This week’s readings either used text mining as part of their research methodology or provided theories on its best practices and uses. What most struck me about text mining, and Ted Underwood’s treatment of it, was the connection to complex mathematical algorithms. These are both incredibly complicated- word frequencies can tell us much about a given text, more than we might intuitively imagine- even genre and author, yet applied in a seemingly simple manner- our searches are lumped into a list by “relevance” which has been determined in a complicated manner which is opaque to the researcher. Opaque research methods was echoed in last weeks readings as well, but those using the techniques in their work described their workflows much more clearly.
Ted Underwood described text mining of documents as usually accomplishing one of two tasks: 1. Find patterns in the documents that becomes the literary/historical argument in and of themselves. 2. Use the technique as an exploratory tool to highlight clues where additional work using traditional analysis would prove useful. Gibbs and Cohen, Blevins, and Kaufman’s articles generally fall into the first category. I felt that Blevins provided the strongest argument based on text mining. He did a great job of both answering the “so what” question by basing his work on theories of “producing space” and “imagined geographies” in Houston. Blevins also did an admirable job of explaining his research process in great detail so that readers can adequately question his methods and research decisions.
Gibbs and Cohen’s article was particularly detailed in explaining its methodologies- apt since it was part of a journal issue revolving around new digital techniques and “distant reading.” Their article even describing the failures of certain terms to be statistically significant in their changes over time for various reasons. In a traditionally researched narrative, the author wouldn’t describe letters that weren’t relevant to their search, but it’s important that digital historians describe their successes, but also where a technique failed them in a surprising way. For example, their search for instances of scientific “fields” and when they became considered organized bodies of knowledge by the Victorians. This didn’t happen until very late in the 19th century so there weren’t really enough entries to find a pattern, the nearly 400 examples could provide new knowledge if given a traditional reading.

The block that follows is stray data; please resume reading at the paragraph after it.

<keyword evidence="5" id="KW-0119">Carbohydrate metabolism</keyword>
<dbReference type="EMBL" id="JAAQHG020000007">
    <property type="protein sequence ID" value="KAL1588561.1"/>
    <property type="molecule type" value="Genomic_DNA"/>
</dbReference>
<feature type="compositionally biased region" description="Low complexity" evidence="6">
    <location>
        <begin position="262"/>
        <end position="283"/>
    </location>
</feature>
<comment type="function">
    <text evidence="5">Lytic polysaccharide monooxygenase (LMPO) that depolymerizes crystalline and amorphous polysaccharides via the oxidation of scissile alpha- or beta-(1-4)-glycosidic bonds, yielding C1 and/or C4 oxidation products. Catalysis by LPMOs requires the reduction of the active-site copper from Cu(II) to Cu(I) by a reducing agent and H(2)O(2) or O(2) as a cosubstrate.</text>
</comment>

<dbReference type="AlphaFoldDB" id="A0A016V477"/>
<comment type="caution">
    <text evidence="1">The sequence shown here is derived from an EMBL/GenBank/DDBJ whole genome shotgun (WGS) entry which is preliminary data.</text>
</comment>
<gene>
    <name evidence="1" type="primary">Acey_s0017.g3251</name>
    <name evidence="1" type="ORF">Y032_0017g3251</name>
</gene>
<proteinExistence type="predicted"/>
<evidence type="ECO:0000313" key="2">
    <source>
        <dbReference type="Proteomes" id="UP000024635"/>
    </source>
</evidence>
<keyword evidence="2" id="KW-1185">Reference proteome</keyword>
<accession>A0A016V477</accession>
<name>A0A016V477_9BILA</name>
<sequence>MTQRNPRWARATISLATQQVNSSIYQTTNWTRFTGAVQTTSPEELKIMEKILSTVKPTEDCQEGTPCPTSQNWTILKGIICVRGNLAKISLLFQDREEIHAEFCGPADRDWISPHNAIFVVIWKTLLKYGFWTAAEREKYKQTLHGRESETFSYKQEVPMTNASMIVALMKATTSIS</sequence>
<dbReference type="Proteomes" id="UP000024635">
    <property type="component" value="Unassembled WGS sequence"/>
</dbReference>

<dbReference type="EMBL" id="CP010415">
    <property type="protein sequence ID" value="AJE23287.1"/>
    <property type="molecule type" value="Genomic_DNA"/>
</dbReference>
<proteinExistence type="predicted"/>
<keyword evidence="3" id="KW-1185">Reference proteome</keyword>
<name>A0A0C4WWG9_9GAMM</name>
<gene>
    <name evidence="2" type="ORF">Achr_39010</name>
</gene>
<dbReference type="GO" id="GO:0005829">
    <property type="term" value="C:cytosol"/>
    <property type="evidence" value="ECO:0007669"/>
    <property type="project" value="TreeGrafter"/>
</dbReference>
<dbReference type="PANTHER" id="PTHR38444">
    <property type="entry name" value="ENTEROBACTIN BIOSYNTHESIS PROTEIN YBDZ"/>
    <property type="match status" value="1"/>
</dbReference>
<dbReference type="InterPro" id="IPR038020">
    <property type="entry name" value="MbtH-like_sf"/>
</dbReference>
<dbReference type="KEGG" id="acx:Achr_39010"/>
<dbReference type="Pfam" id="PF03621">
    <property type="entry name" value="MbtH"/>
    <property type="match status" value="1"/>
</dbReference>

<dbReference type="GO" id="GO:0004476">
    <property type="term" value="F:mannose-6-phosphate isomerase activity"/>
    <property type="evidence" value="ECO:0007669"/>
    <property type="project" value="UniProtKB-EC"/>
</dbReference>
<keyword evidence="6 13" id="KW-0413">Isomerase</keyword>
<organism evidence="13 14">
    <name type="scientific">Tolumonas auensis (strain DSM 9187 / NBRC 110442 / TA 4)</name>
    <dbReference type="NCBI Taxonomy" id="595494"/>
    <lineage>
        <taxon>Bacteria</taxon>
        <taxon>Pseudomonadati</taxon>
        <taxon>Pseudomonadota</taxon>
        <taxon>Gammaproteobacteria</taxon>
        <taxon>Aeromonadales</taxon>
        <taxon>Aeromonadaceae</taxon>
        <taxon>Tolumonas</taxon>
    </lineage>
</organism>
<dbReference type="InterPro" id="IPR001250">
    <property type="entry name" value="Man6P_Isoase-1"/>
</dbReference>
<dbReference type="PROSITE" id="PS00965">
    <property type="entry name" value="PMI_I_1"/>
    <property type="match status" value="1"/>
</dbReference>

Micki Kaufman’s website is a very interesting example of the digital history project. She basically applies the whole tool kit of text mining techniques to the body of Kissenger related memos and summaries of telephone conversations. Some of these techniques were just exploratory- for example creating the 40 categories which the telegrams might fit into. (As a sidenote: is the default number of MALLET categories 40? Is there any reason for this coincidence in Kaufman’s and Nelson’s work?) While Kaufman had some of the most stunning visual elements, her work suffered from the lack of uniting theme. It ultimately was more exploratory than argumentative.
Rob Nelson’s “Mining the Dispatch” provides some methodologies to review what is in the Richmond Dispatch during the Civil War and generally falls into the latter category of exploratory text mining projects. By assigning a variety of categories to the articles, he can see what sort of information Richmonders were reading and the changes to the frequency of those types of articles over time.
I would be curious to see use of Cameron Blevins’ techniques on the Dispatch in providing an “imagined geography” of the City of Richmond. I wonder if there would be much more familiarity with places south of the Mason-Dixon line than immediately north, even if those areas were geographically much closer (Baltimore, Maryland vs. Montgomery, Alabama). As the digital history field develops, hopefully we can sub in successful methods, like Blevins’, on different bodies of documents. This could lead to more standard digital workflows (as opposed to standard tools) which I think could benefit the field as a whole.